[Hpn] Partnership To Service Needs Of The Homeless
William Charles Tinker
Tue, 7 Jun 2005 07:52:11 -0400
Tuesday June 07, 2005
Partnership to service needs of homeless
Nonprofit, private and government groups team up
Herald Staff Writer
The down and out may soon have more options because homeless advocates have
joined forces with local government and the private sector to pull more
resources into Manatee and Sarasota counties.
The new Suncoast Partnership to End Homelessness Inc. formally held its
first meeting Monday in the Music Hall on the University of South
Florida/New College campus.
David English, a Bradenton landlord and affordable-housing advocate, called
the meeting to order. It was also his last time to wield the gavel.
English is the former chairman of the state- and federal-mandated Continuum
of Care, a policy council that coordinated homeless programs in the
During the past five years, the continuum has brought in more than $8
million for homeless programs in Manatee and Sarasota. The new partnership
hopes to increase revenues by seeking funds from private, businesses and
With a unanimous vote, the continuum was rolled into a new nonprofit,
tax-exempt corporation that will allow its board of directors to pursue
grants that provide support services for the homeless and those at risk of
The changeover is timely, English said, because the U.S. Department of
Housing and Urban Development has restricted its grants to programs that
serve only the chronic homeless with at least one disability.
The board of the new partnership is evenly split between Manatee and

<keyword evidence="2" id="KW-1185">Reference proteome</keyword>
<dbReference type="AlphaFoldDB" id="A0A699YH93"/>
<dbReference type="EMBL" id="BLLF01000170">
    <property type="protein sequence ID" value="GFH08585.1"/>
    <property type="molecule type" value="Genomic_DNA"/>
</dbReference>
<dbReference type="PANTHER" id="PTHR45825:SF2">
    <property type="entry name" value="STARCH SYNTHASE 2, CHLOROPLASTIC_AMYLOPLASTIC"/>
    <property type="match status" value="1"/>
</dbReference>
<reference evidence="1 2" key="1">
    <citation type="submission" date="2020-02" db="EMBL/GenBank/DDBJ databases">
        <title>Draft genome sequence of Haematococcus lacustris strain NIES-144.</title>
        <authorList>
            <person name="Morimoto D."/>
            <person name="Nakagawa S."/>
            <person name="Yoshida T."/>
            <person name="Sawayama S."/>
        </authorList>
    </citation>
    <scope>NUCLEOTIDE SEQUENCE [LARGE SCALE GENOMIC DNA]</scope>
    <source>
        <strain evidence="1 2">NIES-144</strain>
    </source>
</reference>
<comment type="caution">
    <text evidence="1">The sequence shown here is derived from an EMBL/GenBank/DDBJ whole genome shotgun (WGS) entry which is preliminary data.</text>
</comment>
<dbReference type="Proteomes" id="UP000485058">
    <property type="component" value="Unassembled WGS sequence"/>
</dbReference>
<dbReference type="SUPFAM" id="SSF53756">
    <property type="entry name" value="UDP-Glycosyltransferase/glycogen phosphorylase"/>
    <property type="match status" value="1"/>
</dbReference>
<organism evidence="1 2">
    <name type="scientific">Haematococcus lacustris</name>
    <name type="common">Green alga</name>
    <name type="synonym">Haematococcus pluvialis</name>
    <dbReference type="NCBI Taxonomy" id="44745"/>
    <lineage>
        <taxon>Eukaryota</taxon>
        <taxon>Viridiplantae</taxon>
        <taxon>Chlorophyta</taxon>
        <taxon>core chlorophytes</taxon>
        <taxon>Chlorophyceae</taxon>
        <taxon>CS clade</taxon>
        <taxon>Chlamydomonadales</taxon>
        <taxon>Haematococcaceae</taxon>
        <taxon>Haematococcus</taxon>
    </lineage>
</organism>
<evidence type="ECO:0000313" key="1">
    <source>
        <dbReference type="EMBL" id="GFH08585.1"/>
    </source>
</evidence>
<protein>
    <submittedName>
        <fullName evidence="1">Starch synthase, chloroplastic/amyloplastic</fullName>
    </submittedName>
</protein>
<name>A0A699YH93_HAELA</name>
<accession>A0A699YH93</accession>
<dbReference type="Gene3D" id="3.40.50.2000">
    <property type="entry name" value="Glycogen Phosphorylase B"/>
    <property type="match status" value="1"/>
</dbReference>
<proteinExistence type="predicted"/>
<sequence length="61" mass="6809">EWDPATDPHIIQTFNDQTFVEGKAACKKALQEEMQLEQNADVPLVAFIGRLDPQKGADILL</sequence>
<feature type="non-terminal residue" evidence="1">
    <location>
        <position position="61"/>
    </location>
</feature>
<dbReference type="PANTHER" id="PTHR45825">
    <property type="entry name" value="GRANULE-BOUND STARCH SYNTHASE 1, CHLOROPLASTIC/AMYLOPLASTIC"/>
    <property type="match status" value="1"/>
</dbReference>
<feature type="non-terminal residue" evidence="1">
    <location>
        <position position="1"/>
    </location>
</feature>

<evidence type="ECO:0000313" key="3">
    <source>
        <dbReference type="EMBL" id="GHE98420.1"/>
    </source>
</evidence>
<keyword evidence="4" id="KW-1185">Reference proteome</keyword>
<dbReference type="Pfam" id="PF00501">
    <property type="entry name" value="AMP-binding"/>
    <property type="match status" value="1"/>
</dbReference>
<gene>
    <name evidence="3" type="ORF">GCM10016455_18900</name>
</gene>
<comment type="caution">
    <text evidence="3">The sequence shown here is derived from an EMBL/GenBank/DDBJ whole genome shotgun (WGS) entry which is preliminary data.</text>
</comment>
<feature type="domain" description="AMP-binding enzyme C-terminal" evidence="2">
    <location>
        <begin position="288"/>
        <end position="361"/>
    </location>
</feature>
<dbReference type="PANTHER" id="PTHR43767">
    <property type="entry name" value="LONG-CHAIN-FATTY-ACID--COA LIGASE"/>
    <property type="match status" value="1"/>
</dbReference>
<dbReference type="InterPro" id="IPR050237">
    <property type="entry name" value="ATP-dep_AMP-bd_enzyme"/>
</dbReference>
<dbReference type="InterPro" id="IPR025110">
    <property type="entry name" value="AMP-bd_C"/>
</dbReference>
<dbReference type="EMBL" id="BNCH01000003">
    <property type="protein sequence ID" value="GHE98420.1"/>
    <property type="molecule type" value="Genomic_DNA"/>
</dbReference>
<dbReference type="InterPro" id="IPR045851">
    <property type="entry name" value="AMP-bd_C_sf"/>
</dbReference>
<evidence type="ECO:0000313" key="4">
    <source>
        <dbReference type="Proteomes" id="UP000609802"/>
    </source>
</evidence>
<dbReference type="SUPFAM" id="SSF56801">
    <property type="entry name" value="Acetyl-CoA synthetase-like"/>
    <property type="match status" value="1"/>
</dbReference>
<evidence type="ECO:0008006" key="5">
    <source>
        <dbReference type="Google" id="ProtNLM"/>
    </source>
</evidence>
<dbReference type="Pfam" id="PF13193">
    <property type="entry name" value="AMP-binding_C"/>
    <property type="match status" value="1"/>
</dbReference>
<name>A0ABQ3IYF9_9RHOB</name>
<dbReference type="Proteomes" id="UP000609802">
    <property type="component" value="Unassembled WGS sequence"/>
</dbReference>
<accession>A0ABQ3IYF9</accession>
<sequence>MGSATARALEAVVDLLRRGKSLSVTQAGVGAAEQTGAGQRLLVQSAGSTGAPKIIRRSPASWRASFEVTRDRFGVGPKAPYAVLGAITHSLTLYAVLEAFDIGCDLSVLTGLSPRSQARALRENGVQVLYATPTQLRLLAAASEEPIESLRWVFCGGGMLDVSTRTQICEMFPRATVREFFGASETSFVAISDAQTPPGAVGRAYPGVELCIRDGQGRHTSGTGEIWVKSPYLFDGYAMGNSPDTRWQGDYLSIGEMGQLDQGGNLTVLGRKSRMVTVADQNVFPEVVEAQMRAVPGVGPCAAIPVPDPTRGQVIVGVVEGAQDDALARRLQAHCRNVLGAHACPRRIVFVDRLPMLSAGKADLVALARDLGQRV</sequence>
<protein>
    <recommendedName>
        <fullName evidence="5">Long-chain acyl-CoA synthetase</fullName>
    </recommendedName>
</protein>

Sarasota representatives, said Katie Knight of the United Way of Sarasota
Knight and the Sarasota United Way, which until Monday was the lead agency
for the bi-county effort, helped shepherd the evolution from the continuum
to the partnership.
The partnership is a union of the private, nonprofit and local government
sectors, said Knight.
The creation of the partnership will help draw funds and leadership to make
those projects happen, English said.
"This is a tremendous opportunity for the two-county region," he said. "All
segments of the community have come together to make it happen."
That makes good sense, English said.
"One individual or one group cannot bring about the change that is needed,"
he said. "It takes all of us working together."
Cheri Coryea of Manatee County government is a member of the partnership
"By the time the next HUD grant cycle comes around, Manatee County will have
its 10-year plan in place," Coryea said. "That plan will be a new focus on
what we are able to do."
The 10-year plan will give Manatee an edge in pulling down highly
competitive grants, Coryea said, that can help provide the services the
homeless need to put their lives back on track.
Donna Wright, health and social services reporter, can be reached at
745-7049 or at dwright@HeraldToday.com.